- Thread starter robotic94
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Current is a scaler quantity because only the displacement is taken in to account

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Also it's useful to know the product of two vector quantities is a scalar quantity.

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so u mean Force into Displacement covered (moment arm) = torque is a scalar quantity..???Also it's useful to know the product of two vector quantities is a scalar quantity.

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I have no idea what you just said, rephrase that lolso u mean Force into Displacement covered (moment arm) = torque is a scalar quantity..???

and force into velocity = momentum is a scalar quantity??

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Yeah it's like the addition and subtraction of odd and even numbers This is quite useful.Also it's useful to know the product of two vector quantities is a scalar quantity.

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You can regard current as a quantity with only one direction. Then it is a scalar.

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please clarify

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current have only a magnitude and no direction coz direction tells if its positive or negative.. accordingly current have no direction so its a scalar quantity. am i correct

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i think torque is scalar. till now i havent come across anything which says torque is negative which makes it to have a direction. since there is no direction its scalar.

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Torque is a vector quantity.It is a vector or cross product of moment arm and force and its direction is perpendicular to the plane containing force and moment arm. Torque is maximum when the angle between force and moment arm is 90 degree and it is zero when force and moment arm are parallel or anti parallel.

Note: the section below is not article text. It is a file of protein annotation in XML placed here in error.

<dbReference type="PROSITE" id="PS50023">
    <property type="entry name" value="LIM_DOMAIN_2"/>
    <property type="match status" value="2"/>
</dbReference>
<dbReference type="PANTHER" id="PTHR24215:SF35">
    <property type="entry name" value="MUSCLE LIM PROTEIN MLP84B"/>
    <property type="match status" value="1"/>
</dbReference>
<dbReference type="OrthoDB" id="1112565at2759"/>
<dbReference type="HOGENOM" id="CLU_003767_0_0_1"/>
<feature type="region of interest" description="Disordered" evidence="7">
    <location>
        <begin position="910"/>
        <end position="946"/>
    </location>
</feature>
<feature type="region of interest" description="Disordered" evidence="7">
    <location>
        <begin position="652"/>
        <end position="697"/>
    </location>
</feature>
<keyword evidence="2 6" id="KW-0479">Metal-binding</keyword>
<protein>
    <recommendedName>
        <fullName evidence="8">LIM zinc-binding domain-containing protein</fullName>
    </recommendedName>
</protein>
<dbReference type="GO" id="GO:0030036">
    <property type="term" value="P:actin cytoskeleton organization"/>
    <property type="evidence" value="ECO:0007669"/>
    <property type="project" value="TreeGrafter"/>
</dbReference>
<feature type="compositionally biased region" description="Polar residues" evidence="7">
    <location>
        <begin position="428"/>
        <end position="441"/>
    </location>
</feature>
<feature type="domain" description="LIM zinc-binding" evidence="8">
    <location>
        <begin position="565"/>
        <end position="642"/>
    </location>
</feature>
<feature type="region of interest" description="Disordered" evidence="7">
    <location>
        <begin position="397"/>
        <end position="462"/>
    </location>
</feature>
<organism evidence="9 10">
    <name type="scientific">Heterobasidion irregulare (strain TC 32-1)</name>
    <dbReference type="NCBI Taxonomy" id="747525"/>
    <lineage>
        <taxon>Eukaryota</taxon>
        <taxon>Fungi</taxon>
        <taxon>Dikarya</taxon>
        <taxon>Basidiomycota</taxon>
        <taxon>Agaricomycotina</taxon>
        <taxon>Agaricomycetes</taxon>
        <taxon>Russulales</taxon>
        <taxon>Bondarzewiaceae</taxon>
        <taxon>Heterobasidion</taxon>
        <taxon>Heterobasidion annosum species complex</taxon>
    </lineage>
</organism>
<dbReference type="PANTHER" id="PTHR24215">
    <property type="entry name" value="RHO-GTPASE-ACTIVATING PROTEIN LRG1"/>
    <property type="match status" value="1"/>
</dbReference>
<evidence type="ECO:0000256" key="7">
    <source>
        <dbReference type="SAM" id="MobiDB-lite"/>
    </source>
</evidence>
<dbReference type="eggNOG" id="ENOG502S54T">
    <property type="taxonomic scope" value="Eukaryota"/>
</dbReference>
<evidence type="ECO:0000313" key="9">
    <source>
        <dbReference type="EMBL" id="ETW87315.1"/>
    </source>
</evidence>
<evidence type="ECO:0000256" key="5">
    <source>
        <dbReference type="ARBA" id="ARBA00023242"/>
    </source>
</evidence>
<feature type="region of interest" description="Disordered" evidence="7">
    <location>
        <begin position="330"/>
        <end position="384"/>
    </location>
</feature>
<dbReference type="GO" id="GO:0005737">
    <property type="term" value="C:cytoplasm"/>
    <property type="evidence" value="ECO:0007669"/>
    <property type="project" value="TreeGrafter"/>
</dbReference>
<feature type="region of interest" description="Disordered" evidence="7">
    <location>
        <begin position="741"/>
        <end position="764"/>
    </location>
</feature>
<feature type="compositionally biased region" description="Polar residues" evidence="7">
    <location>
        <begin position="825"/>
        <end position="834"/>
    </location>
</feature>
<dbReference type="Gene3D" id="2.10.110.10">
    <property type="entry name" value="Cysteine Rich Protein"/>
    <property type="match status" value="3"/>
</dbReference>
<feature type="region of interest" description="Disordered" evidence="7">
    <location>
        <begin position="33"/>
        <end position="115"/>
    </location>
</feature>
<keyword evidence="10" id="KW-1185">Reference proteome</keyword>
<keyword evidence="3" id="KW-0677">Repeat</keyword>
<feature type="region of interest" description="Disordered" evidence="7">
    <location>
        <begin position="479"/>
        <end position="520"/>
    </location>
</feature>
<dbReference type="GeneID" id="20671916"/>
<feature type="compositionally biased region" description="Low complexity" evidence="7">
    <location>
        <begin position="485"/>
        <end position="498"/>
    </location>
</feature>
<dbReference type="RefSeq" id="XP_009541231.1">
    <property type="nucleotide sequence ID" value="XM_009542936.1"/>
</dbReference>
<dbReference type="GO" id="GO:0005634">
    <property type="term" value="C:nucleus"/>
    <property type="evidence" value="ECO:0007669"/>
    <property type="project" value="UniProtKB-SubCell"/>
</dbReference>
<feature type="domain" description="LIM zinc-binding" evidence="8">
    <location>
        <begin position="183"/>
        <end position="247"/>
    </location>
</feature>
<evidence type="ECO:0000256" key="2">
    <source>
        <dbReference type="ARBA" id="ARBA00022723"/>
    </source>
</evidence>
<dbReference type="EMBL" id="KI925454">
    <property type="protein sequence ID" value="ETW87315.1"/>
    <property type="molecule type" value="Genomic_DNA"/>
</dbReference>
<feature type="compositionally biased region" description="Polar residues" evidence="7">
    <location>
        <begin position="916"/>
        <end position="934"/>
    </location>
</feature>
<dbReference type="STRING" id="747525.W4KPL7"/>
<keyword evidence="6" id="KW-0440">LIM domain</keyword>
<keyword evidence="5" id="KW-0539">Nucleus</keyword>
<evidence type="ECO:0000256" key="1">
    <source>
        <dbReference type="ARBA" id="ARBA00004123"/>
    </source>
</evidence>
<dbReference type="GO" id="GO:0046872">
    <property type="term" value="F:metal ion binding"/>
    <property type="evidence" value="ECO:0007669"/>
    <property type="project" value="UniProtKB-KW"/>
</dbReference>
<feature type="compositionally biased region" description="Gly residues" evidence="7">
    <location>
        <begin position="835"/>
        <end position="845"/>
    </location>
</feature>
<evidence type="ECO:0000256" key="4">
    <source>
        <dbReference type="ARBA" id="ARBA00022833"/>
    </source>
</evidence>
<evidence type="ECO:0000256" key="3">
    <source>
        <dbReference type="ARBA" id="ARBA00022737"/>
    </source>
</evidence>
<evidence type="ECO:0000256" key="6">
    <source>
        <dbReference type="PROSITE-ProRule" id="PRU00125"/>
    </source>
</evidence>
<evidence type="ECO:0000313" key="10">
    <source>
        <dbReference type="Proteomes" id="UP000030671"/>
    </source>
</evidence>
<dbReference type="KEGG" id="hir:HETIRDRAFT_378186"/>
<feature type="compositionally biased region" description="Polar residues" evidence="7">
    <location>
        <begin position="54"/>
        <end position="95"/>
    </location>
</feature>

i think torque is scalar. till now i havent come across anything which says torque is negative which makes it to have a direction. since there is no direction its scalar.

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Current is a scaler quantity. As we know, if two currents meet at a junction, the total current of the resultant current will be the algebraic sum of the two current and not the vector sum.For current only the magnitude is taken into account,and not the direction.Also,current does not the follow the parallelogram law of vector addition.

please clarify

Hope this helps

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k thanksCurrent is a scaler quantity. As we know, if two currents meet at a junction, the total current of the resultant current will be the algebraic sum of the two current and not the vector sum.For current only the magnitude is taken into account,and not the direction.Also,current does not the follow the parallelogram law of vector addition.

Hope this helps

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am afraid bro.. torque is for sure a vector quantity.... it has same direction as the direction of applied force...

i think torque is scalar. till now i havent come across anything which says torque is negative which makes it to have a direction. since there is no direction its scalar.

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very rightam afraid bro.. torque is for sure a vector quantity.... it has same direction as the direction of applied force...

Torque is a vector quantity as both the magnitude as well as the direction are considered..plus it also follows the parallelogram law of vector addition

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current is a scalar quantity.. although it has direction and magnitude as well... but it does not obey the law of vector additions mate... so it is not regarded as a vector quantity...

please clarify

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thankscurrent is a scalar quantity.. although it has direction and magnitude as well... but it does not obey the law of vector additions mate... so it is not regarded as a vector quantity...

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thanx i get it nowTorque is a vector quantity.It is a vector or cross product of moment arm and force and its direction is perpendicular to the plane containing force and moment arm. Torque is maximum when the angle between force and moment arm is 90 degree and it is zero when force and moment arm are parallel or anti parallel.

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My pleasurethanx i get it now